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Re: COMMIT NOWAIT Performance Option

From: Gregory Stark <stark(at)enterprisedb(dot)com>
To: "Jeff Davis" <pgsql(at)j-davis(dot)com>
Cc: "Jonah H(dot) Harris" <jonah(dot)harris(at)gmail(dot)com>, "Bruce Momjian" <bruce(at)momjian(dot)us>, "Josh Berkus" <josh(at)agliodbs(dot)com>, <pgsql-hackers(at)postgresql(dot)org>, "Tom Lane" <tgl(at)sss(dot)pgh(dot)pa(dot)us>, "Joshua D(dot) Drake" <jd(at)commandprompt(dot)com>
Subject: Re: COMMIT NOWAIT Performance Option
Date: 2007-03-01 00:07:54
Message-ID: (view raw, whole thread or download thread mbox)
Lists: pgsql-hackers
"Jeff Davis" <pgsql(at)j-davis(dot)com> writes:

> On Wed, 2007-02-28 at 21:13 +0000, Gregory Stark wrote:
>> Hm that's an interesting thought. We only really have to check pages that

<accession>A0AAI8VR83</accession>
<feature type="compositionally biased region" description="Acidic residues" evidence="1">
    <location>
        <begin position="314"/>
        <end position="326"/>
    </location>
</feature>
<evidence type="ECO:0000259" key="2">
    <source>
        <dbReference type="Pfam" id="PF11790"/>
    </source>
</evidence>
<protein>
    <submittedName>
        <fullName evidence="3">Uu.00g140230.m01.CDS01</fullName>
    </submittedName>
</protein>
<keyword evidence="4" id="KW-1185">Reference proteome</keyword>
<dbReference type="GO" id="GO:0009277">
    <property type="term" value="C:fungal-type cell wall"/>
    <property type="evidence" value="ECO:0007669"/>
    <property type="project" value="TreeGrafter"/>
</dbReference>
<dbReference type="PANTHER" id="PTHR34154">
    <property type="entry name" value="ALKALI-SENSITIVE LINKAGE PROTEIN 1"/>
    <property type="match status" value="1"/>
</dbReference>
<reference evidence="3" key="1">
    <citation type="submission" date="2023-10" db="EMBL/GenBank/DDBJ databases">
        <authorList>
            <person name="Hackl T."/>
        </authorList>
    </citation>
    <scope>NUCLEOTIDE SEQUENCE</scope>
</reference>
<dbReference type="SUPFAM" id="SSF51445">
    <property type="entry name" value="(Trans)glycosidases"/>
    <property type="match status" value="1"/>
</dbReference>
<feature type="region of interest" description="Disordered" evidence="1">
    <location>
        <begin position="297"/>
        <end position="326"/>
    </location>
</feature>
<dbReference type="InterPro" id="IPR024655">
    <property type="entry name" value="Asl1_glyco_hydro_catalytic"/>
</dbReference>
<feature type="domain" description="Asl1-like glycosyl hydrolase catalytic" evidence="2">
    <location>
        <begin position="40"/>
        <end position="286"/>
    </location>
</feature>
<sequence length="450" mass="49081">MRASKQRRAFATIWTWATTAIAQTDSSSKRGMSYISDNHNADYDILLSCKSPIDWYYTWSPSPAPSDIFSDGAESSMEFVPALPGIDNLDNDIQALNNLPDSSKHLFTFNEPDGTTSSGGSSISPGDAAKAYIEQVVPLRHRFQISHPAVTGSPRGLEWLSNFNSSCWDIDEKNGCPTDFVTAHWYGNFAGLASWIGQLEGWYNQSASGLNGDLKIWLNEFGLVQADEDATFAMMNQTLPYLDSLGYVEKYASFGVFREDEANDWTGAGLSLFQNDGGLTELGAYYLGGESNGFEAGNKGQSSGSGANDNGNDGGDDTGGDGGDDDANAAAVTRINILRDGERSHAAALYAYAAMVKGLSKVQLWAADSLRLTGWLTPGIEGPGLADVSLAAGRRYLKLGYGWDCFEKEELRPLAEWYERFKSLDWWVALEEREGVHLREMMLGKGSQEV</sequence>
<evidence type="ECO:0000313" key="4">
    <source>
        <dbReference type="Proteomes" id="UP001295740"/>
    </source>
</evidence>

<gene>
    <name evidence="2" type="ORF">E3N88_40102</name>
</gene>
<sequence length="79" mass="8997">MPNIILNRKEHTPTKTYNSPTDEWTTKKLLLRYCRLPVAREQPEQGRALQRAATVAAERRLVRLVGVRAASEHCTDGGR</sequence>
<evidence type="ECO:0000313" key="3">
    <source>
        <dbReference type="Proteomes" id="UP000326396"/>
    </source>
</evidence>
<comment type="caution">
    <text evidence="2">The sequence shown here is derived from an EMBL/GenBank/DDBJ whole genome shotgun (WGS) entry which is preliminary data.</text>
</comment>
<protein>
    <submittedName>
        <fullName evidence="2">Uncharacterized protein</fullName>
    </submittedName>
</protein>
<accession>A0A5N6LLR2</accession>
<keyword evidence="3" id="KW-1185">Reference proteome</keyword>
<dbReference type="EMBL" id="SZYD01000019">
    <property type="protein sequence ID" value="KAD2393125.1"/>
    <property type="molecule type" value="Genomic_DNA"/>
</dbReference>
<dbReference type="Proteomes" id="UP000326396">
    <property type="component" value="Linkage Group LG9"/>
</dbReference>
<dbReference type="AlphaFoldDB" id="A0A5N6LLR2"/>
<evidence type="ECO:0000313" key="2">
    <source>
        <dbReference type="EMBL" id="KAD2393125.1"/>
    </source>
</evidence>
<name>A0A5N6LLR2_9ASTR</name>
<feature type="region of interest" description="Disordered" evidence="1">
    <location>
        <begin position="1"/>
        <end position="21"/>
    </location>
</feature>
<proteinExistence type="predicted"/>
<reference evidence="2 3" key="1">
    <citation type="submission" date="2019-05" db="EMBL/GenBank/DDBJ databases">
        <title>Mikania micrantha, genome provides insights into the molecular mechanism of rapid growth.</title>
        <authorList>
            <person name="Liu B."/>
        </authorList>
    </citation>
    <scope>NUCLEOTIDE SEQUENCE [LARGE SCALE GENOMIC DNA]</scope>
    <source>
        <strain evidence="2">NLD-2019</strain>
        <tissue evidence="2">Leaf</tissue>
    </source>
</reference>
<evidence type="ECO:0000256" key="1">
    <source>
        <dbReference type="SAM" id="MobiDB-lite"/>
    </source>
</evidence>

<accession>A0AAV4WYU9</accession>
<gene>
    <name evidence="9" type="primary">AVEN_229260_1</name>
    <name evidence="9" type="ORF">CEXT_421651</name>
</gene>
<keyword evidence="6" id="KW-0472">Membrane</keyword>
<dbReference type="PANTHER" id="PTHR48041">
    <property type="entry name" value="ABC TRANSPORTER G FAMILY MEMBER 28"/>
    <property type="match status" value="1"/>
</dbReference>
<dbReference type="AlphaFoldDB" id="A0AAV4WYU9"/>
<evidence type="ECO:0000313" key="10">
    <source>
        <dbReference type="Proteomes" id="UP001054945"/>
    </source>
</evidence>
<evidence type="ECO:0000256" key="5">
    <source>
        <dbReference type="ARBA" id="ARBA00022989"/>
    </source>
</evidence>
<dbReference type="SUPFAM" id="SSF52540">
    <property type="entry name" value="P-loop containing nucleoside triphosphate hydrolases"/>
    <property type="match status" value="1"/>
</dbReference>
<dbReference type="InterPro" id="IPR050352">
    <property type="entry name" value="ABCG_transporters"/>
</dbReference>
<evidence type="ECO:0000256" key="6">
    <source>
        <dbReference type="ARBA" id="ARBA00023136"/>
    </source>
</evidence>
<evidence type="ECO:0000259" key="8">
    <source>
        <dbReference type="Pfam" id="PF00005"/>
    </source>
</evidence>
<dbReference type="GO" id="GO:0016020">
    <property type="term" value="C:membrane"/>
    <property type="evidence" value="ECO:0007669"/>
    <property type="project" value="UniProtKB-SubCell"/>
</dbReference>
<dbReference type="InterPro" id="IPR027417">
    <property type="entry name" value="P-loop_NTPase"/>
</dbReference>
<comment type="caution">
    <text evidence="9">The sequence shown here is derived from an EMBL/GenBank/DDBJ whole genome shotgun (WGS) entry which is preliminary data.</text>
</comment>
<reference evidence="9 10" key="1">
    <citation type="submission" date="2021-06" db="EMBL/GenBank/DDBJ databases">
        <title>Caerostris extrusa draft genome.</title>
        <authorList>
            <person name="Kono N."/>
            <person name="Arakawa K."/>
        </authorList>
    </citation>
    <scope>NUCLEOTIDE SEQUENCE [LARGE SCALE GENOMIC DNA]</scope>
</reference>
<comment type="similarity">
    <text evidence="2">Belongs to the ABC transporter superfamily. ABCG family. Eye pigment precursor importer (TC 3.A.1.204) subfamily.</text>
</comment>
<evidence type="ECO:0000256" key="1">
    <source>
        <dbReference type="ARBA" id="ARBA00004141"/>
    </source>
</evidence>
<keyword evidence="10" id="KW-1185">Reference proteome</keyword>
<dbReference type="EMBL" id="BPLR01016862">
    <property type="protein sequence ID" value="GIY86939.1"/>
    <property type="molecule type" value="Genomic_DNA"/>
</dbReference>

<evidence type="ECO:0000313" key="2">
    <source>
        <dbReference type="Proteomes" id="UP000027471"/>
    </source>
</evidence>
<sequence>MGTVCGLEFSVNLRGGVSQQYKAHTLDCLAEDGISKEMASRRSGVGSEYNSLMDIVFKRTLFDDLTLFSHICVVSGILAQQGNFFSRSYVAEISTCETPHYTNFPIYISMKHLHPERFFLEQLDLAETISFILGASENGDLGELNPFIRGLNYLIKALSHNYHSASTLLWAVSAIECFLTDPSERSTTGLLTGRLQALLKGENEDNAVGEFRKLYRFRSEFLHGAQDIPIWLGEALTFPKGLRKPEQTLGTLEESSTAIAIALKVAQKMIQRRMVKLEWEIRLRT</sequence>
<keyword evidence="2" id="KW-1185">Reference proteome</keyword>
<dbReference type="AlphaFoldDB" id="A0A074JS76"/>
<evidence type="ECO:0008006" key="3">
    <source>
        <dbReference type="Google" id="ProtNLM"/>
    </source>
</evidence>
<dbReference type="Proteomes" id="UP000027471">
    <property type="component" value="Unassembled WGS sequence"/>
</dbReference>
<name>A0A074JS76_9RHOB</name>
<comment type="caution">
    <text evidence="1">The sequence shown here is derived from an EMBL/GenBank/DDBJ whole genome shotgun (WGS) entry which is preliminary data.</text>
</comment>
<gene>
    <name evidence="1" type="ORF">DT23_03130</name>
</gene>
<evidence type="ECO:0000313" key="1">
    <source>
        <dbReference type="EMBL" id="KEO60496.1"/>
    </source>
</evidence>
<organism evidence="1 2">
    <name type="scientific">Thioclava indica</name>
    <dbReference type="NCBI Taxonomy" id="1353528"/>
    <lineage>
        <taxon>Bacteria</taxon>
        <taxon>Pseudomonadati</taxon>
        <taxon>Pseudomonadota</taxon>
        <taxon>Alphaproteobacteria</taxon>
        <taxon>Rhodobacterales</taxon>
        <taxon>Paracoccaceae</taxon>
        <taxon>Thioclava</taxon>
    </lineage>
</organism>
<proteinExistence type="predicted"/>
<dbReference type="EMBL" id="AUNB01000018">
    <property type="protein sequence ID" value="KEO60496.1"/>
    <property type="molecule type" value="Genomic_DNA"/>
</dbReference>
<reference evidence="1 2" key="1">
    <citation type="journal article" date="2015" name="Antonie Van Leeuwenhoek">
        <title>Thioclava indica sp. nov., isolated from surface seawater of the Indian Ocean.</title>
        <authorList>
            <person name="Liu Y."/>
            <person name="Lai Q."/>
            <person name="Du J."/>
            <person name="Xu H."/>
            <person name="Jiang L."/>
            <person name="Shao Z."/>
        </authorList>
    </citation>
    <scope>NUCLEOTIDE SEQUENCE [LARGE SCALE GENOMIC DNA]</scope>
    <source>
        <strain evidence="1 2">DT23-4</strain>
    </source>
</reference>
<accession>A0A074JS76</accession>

>> would have received a full page write since the last checkpoint. So if we made
> Do we ever do a partial page write, or is what you're saying equivalent
> to "we only have to check pages that have been written to since the last
> checkpoint"?

"full page writes" is a term of art in Postgres. When we first modify a page
we stuff a copy of the entire page in the WAL so that recovery can restore it.
We never write only part of a page to data files intentionally but if the
system crashes while it's in the process of being written only part of it
might end up getting written. Normally only the modified bits get put in WAL.

> And if it is the same, can't we get the pages that were written to from
> the ctids in the wal records?

yes, though it may still be convenient to use the full page write fields

  Gregory Stark

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